The brand was subject to 33,400 signatures protesting for action after the French branch of the consumer protection group Foodwatch launched a campaign last year following an initial confrontation of the issue back in 2013.
The group said the company was within its legal rights to use the 1.1% non-organic aroma (flavour) in its red fruit yoghurt since this was not considered an agricultural ingredient under organic European food law, even if this comes from a fruit or spice. Nonetheless it said this, as well as the suggestion on pack that the product contained fruit pieces, was misleading to consumers.
This week Foodwatch proclaimed the petition victorious when the brand – owned by Triballat Noyal – said it would be pulling the sale of the product in its current form and replacing it with an organic raspberry aroma early this year.
Foodwatch France's director of information Ingrid Kragl said the fact that the company was able to use organic aromas in all of its other flavours showed that it was possible to offer a 100% organic product.
“That’s the big delusion because all the other products contained organic aromas and now they have replaced the non-organic aroma with an organic. So it is possible.”
She suggested that the company had “taken advantage” of their legal right to use non-organic aromas and still call the product organic, but suggested consumers who had signed the petition had felt “betrayed” by the major French organic player.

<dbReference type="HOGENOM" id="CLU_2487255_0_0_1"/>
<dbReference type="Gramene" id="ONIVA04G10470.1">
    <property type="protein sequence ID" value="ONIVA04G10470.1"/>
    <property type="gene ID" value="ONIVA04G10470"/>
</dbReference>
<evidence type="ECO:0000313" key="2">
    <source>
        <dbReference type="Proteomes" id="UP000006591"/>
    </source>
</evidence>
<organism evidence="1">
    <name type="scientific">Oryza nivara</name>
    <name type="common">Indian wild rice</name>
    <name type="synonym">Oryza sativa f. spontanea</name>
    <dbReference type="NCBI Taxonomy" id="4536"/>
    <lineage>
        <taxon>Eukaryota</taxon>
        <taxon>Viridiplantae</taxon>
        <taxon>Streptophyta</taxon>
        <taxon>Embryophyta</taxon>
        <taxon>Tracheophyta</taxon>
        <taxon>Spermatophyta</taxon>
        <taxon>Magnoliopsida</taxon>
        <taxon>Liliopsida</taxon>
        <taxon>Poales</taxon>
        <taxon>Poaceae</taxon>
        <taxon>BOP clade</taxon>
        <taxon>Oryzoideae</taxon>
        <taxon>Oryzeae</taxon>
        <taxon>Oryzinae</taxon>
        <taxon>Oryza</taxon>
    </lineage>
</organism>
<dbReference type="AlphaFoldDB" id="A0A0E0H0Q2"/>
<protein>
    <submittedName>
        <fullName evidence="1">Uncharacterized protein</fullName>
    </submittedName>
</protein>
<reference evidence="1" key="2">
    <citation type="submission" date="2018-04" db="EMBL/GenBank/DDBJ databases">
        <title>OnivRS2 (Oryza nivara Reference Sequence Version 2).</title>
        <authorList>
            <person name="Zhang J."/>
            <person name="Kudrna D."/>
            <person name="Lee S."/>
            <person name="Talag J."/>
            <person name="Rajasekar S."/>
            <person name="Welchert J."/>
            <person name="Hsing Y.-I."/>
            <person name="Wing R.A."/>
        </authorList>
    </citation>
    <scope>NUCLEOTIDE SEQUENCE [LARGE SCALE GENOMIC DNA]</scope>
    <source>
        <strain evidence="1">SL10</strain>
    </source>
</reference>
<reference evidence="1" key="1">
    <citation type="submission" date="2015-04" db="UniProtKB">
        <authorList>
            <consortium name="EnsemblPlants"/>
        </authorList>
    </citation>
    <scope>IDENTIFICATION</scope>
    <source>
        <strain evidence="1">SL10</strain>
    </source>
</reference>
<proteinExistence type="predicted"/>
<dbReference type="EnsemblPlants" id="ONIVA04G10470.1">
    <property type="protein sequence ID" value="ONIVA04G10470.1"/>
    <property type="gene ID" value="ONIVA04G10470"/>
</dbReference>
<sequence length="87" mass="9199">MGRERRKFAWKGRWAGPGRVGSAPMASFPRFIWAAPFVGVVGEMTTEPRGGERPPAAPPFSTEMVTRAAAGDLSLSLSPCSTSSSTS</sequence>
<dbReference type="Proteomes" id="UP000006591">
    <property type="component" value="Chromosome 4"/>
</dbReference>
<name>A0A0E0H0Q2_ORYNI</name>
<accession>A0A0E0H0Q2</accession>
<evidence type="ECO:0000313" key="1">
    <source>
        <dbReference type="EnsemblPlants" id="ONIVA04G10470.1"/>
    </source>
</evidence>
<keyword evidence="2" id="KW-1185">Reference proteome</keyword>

FoodNavigator contacted the brand for comment, but it did not respond in time for the publication of this article.
Kragl said Triballat Noyal initially suggested that the lack of fruit pieces - despite being marketed with images of fruit - appealed to children and was in line with what a consumer might expect from a yoghurt. It also reiterated that its choice of aroma was legal, but Kragl said this response made the consumer backlash even worse and increased numbers of signatures on the petition.
She said the company did not explain its use of a non-organic aroma in this product. However, if this was based on price the company may have been mistaken on organic consumer concern on price points, since comments on the petition website suggested they would be willing to pay more for 100% organic products.
However, she said: “We just said this was not honest, we’re not attacking on the price point.”
Foodwatch said the firm had made a good decision to remove the product from market, and that the case sent a strong message to the food industry that consumers would not be duped.
One signatory wrote: “I sign more for the spirit and philosophy than the facts themselves. And especially against the dumbing down of the organic label. Because there can be no compromise.”